'Radicalisation risk' pupils in Waltham Forest named

Greenleaf Primary School
Image caption The first names and class of the pupils were revealed following a Freedom of Information request

The names of seven primary school pupils feared to be at risk of radicalisation have been inadvertently revealed, the BBC has learned.

Pupil's first names were mistakenly revealed by Greenleaf Primary School in east London after correspondence with Waltham Forest Council was released in response to a Freedom of Information request by a parent.

It came after classes at the school took part in a social cohesion survey. The council said it had "taken legal steps" to recall the information.

The students named were involved in a programme known as Brit - Building Resilience through Integration and Trust.

Targeted at nine to 11-year-olds, it involved lesson plans and workbooks about identity and belonging.

'God's purpose?'

Pupils were asked if they agreed or disagreed with a series of statements.

They included:

  • It is better to be a dead hero than live impassively
  • If a student was making fun of my race or religion I would try to make them stop even if it meant hurting them
  • God has a purpose for me

Some parents complained they had not been consulted and others said it was racist and unfairly targeted Muslim children.

Haras Ahmed submitted the FoI request referring to one class at the school, asking if certain children had been targeted.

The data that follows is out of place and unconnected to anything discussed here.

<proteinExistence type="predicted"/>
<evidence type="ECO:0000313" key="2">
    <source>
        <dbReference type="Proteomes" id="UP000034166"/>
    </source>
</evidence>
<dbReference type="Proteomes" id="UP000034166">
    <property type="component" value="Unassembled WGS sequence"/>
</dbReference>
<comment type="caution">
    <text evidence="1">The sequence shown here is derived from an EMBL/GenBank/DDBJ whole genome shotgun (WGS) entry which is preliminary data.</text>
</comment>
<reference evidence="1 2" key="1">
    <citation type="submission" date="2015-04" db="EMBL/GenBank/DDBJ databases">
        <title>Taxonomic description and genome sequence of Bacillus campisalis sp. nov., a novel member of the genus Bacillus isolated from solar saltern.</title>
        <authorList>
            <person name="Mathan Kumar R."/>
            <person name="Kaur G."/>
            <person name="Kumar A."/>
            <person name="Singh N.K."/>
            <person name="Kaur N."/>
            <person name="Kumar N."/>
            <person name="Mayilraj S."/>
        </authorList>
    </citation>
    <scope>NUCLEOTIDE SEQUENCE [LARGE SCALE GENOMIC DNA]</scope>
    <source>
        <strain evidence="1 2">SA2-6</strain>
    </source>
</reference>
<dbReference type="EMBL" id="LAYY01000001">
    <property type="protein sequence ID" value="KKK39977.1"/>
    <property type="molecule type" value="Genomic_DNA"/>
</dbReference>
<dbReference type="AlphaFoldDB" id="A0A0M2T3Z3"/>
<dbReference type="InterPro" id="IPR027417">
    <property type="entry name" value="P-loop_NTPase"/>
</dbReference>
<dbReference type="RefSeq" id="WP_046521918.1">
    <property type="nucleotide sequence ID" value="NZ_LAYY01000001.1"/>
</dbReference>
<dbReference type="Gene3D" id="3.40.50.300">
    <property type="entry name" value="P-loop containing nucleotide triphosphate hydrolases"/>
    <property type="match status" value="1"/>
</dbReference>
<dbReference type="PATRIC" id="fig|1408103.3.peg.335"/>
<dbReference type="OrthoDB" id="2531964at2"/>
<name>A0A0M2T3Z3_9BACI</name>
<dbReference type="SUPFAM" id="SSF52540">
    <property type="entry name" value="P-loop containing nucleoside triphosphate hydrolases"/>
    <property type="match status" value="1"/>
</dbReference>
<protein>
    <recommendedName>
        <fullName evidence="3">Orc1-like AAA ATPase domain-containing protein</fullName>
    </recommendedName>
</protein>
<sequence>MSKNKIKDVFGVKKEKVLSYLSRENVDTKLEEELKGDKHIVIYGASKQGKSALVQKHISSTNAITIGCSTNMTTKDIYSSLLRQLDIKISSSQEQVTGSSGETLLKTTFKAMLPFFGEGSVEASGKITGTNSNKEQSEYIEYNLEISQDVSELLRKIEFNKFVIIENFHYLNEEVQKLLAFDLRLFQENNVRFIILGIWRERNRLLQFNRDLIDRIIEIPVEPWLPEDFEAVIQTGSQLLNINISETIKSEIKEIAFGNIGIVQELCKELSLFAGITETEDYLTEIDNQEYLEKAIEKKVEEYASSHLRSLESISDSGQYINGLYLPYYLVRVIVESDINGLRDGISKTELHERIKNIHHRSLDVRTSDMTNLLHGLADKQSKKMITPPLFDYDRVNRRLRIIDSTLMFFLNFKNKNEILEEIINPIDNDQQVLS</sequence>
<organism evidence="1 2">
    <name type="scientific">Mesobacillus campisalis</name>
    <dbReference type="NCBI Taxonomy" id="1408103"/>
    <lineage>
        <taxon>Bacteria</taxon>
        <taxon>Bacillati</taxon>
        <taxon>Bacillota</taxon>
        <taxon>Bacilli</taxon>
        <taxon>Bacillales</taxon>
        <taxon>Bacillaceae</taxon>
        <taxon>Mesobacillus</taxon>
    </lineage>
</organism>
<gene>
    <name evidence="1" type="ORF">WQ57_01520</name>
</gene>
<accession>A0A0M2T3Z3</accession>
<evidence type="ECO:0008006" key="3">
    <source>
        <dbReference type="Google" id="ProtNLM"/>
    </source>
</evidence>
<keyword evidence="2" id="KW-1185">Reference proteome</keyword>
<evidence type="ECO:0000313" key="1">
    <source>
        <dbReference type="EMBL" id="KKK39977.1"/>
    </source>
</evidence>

BBC Local Live has more on this and other London stories.

Image caption Parent Haras Ahmed said the situation was a "disaster"

The response to him from the school and council included the line: "Our project will combine a universal teaching module with a range of tools designed to ensure early intervention for any children who are felt to be vulnerable to radicalisation."

Mr Ahmed said: "It's been a disaster from start to finish.

"Firstly we're told it's a social cohesion policy and then after various questioning they accept it's a de-radicalisation process and then to release the names of the children in such a insensitive way.

"Any parent in any school - whether they are of a Muslim faith or non-Muslim or no faith - would be appalled by their children's data, such sensitive data, are released to a member of the public."

Waltham Forest Council said: "The school has informed the families affected of the action that the council is taking on its behalf, and that the council has launched a full investigation."

Related Internet links

The BBC is not responsible for the content of external Internet sites